It should be a no-brainer that every kid deserves a quality education, but imagine living in a school district that has no public school options for kids in certain grades. This is a somewhat common occurrence in some smaller, rural districts, and local officials are generally expected to provide families with—and pay for—viable alternatives. This was precisely the scenario in which school board officials in Croydon, N.H. paid tuition for some students to attend a private Montessori school in nearby Newport. And now the state government has officially sanctioned that arrangement.
The only school in Croydon, a tiny town of fewer than 800 people, is the red-brick, one-room Croydon Village School nicknamed “Little Red” by locals. When students graduated from Little Red, they used to be sent to public schools in Newport. But after a town vote in 2012, the school board launched a school choice program in which the town paid a set tuition amount for each student to attend a school that their family chose—even if that was a private school, like Newport’s Montessori.
Despite the community’s support for the program, the New Hampshire Department of Education declared the school choice program illegal and ordered the district to end it. The school board, where one member’s children attended the Montessori school, refused to comply, and the dispute went to court. But now that Gov. Chris Sununu has signed Senate Bill 8, which explicitly allows school districts to contract with private schools to fill gaps in public school offerings, the legal question is settled. Croydon officials can legally pay for local students to attend the Montessori school or other private options that can provide families with educational opportunities the district cannot.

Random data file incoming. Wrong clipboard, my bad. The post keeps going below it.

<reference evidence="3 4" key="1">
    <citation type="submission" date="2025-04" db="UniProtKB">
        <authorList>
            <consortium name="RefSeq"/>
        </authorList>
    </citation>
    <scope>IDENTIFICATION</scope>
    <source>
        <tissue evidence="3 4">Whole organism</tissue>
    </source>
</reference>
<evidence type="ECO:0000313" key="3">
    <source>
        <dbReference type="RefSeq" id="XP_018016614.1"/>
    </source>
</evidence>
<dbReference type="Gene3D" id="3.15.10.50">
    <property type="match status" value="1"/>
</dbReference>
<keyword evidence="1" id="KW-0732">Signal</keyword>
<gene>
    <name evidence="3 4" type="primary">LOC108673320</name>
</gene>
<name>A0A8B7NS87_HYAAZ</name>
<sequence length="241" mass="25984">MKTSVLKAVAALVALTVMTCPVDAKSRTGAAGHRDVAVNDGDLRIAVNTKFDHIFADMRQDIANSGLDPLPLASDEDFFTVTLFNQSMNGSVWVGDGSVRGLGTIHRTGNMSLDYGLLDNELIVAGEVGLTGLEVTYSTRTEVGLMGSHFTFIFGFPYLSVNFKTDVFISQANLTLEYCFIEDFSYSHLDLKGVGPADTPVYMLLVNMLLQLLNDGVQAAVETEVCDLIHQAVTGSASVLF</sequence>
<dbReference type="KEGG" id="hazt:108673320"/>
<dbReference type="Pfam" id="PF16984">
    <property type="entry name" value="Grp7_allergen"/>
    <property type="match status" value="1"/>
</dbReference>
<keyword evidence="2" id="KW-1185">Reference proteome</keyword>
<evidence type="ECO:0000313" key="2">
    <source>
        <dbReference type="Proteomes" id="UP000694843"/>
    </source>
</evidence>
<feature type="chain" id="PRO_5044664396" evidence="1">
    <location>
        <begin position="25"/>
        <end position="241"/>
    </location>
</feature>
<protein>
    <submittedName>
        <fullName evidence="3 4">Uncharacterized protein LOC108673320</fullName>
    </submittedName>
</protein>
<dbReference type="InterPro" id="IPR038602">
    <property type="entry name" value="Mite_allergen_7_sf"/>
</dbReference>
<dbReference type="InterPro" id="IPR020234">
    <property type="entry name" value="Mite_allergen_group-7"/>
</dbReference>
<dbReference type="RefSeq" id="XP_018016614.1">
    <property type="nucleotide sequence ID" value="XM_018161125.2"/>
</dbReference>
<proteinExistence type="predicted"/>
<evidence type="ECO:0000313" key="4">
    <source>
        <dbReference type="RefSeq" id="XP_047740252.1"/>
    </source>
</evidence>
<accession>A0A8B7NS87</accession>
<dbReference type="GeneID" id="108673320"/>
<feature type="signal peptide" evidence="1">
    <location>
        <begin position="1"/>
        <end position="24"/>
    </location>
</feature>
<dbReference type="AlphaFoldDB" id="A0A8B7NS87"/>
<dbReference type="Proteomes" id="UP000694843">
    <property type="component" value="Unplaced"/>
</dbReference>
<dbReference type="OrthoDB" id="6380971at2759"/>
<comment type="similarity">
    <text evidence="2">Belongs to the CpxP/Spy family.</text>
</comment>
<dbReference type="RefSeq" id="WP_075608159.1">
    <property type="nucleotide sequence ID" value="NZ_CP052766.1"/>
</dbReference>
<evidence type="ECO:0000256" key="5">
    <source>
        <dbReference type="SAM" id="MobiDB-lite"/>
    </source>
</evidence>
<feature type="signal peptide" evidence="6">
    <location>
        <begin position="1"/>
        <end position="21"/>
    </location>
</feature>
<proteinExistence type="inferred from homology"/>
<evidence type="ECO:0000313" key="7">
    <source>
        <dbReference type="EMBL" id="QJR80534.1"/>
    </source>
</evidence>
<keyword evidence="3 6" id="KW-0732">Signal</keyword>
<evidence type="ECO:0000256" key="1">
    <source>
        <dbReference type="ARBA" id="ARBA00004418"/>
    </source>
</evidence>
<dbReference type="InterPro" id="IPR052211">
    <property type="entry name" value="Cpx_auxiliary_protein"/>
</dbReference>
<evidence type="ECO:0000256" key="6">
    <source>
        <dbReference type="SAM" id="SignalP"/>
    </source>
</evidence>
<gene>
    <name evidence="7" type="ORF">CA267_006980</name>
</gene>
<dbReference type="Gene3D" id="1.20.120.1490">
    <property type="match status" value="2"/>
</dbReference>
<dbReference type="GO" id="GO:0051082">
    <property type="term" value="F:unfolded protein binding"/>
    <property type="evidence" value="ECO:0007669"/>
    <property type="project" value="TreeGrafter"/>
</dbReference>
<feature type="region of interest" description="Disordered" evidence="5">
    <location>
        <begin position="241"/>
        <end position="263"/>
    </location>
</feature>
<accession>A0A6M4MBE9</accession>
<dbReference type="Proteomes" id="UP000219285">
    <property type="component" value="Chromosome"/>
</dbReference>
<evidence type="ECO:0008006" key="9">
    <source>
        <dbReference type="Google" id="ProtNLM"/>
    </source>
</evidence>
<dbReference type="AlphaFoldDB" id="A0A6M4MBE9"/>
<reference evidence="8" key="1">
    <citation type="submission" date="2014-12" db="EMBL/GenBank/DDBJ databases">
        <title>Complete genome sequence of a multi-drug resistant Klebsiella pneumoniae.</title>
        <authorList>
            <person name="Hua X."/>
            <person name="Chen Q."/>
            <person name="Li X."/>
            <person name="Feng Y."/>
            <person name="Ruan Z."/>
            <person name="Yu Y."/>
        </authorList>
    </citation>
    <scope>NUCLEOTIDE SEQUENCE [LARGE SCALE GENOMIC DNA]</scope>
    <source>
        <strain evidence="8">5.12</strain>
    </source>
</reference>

While SB 8 is a major step forward for students in small towns and rural schools districts, Granite State lawmakers can still do more to allow better, more affordable academic options for all New Hampshire families. Families should be able to send their children to any of a broad variety of schools they determine to offer the best education.
Current state law extends tax credits to businesses that provide students with scholarships to private schools—a program that the Institute for Justice (IJ) successfully defended in court. But the New Hampshire General Court, the state’s legislature, imposes a statutory cap on the average value of scholarships per student and the overall value of tax credits available. Lifting these and other arbitrary restrictions would allow all New Hampshire students to pursue the most promising academic opportunities regardless of family income or zip code.
A more comprehensive approach to school choice reform would also free smaller, more rural districts like Croydon from the need to contract with other schools, public or private, or discriminate against potentially cheaper schools that may have religious affiliations.
IJ has worked for decades to promote school choice across the country. In dozens of lawsuits, IJ has protected school choice programs in Arizona, Georgia, Illinois, Indiana, Nevada, North Carolina, Ohio, Wisconsin and elsewhere. IJ attorneys are also currently defending school choice from Florida to Montana, including a recent victory at the U.S. Supreme Court in a case about a private-public scholarship program for students in Colorado.